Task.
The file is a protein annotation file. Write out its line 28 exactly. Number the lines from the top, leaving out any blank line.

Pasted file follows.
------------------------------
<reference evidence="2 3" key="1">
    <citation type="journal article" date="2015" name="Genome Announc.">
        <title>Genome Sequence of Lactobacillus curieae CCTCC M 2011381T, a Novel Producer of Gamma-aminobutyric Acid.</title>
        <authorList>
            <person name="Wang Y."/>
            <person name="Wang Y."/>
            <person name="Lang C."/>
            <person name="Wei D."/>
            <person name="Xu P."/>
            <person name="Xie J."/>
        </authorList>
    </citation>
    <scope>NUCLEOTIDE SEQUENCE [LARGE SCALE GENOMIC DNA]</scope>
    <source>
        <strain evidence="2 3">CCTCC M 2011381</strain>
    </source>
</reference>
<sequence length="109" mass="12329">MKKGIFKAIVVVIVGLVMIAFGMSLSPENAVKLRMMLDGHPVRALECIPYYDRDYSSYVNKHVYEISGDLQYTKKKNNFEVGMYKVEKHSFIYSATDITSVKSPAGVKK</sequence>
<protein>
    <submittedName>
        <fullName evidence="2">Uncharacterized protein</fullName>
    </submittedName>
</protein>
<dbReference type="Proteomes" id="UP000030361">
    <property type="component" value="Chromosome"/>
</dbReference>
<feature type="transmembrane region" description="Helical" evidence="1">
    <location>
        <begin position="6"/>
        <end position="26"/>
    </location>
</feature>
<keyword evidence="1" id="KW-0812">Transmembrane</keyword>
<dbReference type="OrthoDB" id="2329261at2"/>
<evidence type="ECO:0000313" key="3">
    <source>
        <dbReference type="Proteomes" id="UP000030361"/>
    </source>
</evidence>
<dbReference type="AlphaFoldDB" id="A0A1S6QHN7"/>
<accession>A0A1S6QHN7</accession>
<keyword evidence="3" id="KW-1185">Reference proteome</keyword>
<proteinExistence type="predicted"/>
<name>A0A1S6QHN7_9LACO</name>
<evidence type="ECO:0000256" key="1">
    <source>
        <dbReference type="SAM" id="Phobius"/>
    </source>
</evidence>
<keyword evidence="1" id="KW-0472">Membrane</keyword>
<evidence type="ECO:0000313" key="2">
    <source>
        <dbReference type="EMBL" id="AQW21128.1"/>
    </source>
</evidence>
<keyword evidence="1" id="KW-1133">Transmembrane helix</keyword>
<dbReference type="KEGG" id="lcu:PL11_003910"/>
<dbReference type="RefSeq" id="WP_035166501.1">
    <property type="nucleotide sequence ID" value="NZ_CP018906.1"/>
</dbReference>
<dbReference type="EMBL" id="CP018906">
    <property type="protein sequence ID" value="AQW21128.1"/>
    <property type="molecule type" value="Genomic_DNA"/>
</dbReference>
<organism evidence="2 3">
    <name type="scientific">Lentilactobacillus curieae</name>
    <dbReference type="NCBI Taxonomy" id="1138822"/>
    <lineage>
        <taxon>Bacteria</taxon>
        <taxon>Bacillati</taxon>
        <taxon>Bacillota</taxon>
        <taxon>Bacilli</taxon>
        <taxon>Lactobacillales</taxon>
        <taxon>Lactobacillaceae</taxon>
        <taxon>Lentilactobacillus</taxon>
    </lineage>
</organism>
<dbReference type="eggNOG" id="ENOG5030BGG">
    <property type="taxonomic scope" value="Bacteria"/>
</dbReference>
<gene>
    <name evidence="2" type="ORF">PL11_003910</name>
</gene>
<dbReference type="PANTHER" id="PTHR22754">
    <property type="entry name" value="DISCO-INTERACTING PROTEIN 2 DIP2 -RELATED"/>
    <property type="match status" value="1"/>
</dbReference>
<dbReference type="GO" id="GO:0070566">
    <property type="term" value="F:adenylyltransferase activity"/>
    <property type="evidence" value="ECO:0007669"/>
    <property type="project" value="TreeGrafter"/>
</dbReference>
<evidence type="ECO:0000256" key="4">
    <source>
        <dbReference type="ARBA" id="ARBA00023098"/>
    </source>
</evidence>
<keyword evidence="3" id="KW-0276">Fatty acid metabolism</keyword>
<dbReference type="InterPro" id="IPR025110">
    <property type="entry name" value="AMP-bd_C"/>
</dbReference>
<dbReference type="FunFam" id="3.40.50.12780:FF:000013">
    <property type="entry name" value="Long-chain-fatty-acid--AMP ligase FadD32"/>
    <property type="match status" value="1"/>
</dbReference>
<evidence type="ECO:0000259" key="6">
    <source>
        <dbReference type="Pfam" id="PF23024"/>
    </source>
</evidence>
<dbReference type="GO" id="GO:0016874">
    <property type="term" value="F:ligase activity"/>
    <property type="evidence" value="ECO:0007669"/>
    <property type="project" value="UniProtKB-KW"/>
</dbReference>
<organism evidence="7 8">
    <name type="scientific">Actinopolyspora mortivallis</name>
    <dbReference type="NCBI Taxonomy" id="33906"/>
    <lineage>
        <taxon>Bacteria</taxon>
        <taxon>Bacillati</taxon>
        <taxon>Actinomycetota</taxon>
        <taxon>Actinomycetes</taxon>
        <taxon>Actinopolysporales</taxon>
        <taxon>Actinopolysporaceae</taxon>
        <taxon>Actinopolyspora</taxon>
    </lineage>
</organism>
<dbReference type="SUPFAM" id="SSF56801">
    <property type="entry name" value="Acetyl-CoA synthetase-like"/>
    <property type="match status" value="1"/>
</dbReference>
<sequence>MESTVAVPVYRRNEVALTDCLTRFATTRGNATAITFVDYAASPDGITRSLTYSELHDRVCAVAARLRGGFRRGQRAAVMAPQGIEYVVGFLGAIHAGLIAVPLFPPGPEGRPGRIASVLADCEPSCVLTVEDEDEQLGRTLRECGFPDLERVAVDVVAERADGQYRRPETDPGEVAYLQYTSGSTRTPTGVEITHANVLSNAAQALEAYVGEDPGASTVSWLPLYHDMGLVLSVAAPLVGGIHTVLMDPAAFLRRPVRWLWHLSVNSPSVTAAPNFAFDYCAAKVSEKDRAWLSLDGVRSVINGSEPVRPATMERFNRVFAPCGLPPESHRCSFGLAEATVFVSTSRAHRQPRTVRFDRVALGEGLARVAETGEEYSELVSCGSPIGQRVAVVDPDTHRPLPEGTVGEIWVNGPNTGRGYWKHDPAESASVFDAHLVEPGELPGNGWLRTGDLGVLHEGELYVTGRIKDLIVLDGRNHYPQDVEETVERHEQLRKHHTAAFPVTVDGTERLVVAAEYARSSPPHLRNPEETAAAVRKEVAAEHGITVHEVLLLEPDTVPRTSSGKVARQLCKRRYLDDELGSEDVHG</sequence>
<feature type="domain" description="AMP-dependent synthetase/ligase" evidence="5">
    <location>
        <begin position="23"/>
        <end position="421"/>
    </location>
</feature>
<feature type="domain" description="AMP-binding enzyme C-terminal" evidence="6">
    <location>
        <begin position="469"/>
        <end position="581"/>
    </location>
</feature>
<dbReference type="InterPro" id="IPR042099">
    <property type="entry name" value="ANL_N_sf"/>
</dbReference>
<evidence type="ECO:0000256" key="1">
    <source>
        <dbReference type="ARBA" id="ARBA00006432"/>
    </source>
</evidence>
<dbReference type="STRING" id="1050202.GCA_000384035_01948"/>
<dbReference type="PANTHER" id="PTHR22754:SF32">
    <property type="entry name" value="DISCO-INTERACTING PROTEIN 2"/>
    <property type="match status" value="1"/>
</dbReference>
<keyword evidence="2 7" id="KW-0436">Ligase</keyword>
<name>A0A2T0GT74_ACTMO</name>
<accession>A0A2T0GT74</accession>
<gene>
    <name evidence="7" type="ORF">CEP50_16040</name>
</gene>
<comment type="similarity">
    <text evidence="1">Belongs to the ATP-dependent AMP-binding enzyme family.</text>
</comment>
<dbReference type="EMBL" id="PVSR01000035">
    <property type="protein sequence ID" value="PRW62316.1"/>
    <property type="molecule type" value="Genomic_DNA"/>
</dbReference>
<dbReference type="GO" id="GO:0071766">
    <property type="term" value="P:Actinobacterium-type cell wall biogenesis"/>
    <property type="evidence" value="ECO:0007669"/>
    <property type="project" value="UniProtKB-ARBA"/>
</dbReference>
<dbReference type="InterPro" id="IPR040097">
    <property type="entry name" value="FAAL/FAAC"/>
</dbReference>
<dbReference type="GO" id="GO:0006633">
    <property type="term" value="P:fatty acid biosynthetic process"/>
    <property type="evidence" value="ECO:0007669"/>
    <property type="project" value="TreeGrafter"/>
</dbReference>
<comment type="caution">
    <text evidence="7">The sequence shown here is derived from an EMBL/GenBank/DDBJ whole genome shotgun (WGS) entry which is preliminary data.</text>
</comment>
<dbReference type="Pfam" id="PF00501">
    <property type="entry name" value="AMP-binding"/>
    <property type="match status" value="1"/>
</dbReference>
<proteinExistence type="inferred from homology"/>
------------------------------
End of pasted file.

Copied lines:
    <location>